The immense social inequality today can be traced to economic transformations implemented in the 1970s. These changes not only reshaped the world of commerce but also fundamentally changed the political, social, and cultural spheres. This subordination of all aspects of life under an economic logic is often called neoliberalism.

This seminar examines the literary and cultural responses to this neoliberal age with a particular focus on working-class experiences. We will look at films, TV shows, short stories, novels, and photography to understand the changing portrayals of working-class culture over the last fifty years: Sometimes glorified, sometimes vilified, sometimes spoken about, and oftentimes speaking for themselves.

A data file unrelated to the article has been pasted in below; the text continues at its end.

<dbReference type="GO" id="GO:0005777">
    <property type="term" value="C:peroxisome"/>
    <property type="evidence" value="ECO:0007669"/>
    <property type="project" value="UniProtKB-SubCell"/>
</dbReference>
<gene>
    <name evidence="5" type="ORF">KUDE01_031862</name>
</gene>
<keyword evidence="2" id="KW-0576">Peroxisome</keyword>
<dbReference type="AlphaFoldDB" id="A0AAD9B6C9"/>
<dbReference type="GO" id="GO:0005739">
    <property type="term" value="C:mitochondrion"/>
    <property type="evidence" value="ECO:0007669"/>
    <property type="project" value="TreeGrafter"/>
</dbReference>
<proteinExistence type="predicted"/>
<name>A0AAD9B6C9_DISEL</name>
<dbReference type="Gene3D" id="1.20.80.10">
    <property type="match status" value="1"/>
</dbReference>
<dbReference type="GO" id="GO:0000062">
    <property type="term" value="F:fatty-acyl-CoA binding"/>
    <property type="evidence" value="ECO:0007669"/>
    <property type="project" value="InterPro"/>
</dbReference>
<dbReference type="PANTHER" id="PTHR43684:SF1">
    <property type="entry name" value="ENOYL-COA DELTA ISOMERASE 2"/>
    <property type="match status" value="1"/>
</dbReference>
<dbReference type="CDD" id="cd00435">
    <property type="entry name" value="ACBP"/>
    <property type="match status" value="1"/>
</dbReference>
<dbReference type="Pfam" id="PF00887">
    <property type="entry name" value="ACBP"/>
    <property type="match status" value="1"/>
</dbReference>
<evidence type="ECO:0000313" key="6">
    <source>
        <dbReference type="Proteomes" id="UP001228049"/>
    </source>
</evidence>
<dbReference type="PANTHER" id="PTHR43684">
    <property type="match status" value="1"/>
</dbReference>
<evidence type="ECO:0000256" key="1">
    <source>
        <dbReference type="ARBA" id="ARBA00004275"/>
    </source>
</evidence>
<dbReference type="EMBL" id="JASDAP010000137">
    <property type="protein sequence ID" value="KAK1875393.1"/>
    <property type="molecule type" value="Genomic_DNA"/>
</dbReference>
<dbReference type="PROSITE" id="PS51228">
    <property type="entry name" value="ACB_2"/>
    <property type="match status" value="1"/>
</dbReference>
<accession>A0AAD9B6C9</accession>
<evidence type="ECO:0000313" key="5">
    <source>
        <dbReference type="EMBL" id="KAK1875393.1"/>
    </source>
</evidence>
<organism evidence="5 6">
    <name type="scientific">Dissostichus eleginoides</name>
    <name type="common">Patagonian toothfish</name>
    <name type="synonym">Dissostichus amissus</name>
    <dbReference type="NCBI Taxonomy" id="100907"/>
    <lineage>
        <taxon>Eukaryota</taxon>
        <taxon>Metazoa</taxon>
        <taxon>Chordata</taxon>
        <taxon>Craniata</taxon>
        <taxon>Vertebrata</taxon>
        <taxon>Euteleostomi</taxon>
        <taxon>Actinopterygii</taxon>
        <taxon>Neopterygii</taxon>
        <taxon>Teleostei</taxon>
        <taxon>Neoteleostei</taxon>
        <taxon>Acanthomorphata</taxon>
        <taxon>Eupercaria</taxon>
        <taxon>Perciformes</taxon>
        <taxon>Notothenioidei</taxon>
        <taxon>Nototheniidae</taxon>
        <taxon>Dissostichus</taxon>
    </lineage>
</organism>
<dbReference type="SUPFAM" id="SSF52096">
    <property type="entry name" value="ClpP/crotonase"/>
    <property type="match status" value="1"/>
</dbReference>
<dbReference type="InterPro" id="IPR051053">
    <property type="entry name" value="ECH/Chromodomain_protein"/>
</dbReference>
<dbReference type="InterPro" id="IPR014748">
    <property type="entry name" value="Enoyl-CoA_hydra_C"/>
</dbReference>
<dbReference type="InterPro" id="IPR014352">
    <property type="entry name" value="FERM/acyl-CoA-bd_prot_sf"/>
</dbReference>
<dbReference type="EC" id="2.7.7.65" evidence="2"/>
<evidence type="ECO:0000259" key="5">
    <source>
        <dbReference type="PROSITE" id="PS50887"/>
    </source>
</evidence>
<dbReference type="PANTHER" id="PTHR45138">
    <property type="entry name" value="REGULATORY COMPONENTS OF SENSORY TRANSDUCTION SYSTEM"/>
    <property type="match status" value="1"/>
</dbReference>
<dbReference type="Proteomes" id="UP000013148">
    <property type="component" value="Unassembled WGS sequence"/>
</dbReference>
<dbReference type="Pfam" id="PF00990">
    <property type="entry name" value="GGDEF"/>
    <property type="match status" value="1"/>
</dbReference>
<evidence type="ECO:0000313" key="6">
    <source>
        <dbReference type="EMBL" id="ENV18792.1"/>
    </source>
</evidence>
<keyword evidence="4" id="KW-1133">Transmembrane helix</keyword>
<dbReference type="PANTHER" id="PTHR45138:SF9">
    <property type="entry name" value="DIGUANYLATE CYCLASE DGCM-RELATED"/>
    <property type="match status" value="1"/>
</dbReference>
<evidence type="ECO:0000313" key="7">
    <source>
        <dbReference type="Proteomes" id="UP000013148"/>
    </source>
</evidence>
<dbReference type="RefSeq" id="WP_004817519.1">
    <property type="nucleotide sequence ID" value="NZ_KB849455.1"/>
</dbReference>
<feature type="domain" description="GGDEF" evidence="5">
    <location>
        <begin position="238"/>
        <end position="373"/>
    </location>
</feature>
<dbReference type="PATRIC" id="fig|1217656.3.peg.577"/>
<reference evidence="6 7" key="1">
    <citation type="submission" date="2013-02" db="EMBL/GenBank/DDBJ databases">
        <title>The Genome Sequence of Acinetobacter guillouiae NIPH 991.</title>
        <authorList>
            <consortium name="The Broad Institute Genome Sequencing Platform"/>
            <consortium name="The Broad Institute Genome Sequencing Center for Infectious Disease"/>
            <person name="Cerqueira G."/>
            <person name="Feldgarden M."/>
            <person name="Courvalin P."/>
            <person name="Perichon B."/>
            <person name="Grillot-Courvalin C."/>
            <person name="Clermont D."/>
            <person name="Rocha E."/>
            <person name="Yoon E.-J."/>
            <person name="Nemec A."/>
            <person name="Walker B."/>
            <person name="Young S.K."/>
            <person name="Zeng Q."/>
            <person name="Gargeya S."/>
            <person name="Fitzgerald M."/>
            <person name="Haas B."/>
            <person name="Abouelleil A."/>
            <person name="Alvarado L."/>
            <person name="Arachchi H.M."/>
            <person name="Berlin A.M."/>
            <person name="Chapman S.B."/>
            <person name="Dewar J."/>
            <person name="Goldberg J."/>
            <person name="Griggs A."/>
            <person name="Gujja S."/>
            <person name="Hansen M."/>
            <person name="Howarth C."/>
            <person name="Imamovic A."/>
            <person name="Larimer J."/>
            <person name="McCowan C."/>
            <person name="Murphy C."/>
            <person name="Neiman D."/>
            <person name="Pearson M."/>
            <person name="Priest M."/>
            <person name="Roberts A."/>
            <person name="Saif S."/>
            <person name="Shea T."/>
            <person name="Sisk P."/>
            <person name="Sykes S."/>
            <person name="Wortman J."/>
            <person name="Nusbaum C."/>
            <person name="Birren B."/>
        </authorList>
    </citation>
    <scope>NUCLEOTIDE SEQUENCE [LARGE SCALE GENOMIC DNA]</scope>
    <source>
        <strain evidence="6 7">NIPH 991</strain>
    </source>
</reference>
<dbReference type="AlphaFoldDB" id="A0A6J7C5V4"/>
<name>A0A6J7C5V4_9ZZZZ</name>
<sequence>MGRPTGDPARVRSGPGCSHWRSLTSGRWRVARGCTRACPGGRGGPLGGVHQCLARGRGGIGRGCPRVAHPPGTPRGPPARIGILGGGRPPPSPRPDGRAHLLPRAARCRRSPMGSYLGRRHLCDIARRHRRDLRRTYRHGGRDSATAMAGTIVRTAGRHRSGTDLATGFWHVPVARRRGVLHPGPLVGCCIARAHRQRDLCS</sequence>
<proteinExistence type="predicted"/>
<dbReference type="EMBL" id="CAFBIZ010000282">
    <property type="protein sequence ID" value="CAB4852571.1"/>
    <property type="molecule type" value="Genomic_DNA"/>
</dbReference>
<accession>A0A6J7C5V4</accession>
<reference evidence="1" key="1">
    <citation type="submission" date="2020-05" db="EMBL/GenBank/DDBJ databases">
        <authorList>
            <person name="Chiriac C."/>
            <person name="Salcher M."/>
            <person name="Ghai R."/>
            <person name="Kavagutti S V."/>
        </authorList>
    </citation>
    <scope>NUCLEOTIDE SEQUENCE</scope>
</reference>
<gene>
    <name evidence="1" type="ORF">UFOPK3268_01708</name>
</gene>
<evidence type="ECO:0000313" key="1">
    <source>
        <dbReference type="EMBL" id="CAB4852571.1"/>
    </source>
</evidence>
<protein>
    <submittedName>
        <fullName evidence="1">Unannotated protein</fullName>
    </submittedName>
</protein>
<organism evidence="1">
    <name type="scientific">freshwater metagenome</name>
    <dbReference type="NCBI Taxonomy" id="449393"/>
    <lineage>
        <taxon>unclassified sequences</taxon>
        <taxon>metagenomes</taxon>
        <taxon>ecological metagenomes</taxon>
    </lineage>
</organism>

The seminar also aims to show the plurality of perspectives and voices within the broad notion of “the working class” by pursuing an intersectional approach. We will therefore think about working class in connection with questions of race, gender, able-bodiness, and sexual orientation. This seminar hopes to explore contemporary notions of the working class in the United States.